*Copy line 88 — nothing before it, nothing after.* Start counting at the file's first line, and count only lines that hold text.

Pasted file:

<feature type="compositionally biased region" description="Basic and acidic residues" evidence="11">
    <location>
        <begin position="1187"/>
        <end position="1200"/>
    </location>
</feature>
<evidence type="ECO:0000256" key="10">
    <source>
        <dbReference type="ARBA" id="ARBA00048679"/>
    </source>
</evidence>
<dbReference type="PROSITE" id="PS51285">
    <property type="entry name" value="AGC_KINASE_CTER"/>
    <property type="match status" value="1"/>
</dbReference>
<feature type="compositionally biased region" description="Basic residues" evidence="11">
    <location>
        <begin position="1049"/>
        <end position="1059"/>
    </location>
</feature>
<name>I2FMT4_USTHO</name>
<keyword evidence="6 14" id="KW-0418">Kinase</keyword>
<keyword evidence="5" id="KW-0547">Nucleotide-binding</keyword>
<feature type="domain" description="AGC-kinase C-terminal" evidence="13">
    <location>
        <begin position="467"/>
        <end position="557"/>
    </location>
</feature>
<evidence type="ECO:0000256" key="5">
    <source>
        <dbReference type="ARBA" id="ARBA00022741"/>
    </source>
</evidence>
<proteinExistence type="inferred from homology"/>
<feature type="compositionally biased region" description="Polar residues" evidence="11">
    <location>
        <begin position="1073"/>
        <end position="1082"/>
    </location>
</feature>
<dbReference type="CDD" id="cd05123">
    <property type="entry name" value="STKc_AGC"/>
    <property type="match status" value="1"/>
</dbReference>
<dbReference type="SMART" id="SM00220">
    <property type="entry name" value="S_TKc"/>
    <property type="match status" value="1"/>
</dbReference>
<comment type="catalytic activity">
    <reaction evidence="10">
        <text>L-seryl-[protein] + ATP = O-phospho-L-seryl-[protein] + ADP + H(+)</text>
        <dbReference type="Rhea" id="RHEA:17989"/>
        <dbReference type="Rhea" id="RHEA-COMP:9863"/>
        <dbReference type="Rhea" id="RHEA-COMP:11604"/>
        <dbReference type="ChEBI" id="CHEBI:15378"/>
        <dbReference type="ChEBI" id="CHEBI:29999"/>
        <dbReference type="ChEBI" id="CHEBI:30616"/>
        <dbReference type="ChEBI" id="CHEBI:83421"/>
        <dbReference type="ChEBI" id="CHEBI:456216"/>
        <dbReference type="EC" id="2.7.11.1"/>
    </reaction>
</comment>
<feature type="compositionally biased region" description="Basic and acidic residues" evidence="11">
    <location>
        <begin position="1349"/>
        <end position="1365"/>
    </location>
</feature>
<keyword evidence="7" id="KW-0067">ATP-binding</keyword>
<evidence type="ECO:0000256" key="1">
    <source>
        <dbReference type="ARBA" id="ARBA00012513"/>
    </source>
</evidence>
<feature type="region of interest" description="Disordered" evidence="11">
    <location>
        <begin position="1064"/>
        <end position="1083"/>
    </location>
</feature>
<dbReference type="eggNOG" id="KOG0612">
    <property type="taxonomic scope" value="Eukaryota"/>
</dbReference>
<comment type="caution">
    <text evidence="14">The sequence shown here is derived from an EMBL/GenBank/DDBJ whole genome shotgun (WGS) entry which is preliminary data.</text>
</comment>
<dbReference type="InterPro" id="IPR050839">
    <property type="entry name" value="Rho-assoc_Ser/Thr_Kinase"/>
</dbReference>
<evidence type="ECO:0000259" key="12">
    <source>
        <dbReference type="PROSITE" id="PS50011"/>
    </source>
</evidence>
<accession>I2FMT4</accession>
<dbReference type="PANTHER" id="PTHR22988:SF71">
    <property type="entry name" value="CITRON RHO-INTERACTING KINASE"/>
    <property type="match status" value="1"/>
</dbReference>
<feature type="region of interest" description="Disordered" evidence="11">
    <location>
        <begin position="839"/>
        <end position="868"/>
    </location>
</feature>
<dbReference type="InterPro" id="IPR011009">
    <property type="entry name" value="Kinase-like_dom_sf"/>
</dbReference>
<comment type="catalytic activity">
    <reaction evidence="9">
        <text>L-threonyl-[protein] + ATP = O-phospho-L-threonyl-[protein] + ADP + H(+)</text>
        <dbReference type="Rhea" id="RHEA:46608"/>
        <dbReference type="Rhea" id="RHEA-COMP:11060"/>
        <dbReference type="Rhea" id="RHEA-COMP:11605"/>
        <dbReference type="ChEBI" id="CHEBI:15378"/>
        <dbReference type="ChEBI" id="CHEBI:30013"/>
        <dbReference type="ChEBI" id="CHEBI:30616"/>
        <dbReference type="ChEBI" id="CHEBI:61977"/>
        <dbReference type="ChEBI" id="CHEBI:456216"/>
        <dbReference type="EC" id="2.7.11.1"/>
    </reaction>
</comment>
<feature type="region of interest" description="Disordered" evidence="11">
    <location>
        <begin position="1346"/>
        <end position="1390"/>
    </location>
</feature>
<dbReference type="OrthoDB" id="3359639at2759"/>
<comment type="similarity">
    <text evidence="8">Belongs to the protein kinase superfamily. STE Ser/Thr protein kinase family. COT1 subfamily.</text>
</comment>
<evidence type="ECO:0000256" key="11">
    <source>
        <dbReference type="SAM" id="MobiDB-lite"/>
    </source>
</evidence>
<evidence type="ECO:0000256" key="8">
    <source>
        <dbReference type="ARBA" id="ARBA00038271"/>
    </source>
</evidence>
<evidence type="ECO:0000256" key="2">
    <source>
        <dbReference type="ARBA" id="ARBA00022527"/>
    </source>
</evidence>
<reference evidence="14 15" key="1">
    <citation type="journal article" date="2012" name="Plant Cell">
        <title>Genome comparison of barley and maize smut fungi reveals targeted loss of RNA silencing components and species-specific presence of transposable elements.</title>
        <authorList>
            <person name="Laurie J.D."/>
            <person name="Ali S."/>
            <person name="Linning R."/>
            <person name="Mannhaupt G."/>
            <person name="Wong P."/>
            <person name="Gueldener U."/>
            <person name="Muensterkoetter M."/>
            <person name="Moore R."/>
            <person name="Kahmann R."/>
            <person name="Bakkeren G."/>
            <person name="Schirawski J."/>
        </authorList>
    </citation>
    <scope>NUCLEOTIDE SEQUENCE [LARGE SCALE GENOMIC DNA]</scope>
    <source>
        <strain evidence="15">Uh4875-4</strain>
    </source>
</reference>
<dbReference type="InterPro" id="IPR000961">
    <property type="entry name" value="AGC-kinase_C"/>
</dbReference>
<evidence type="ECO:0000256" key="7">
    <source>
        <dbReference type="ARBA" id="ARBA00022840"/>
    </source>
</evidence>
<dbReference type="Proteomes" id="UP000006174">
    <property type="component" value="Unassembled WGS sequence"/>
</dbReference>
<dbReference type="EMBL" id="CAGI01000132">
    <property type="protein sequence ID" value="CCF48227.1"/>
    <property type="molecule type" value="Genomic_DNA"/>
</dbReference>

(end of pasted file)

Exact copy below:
</comment>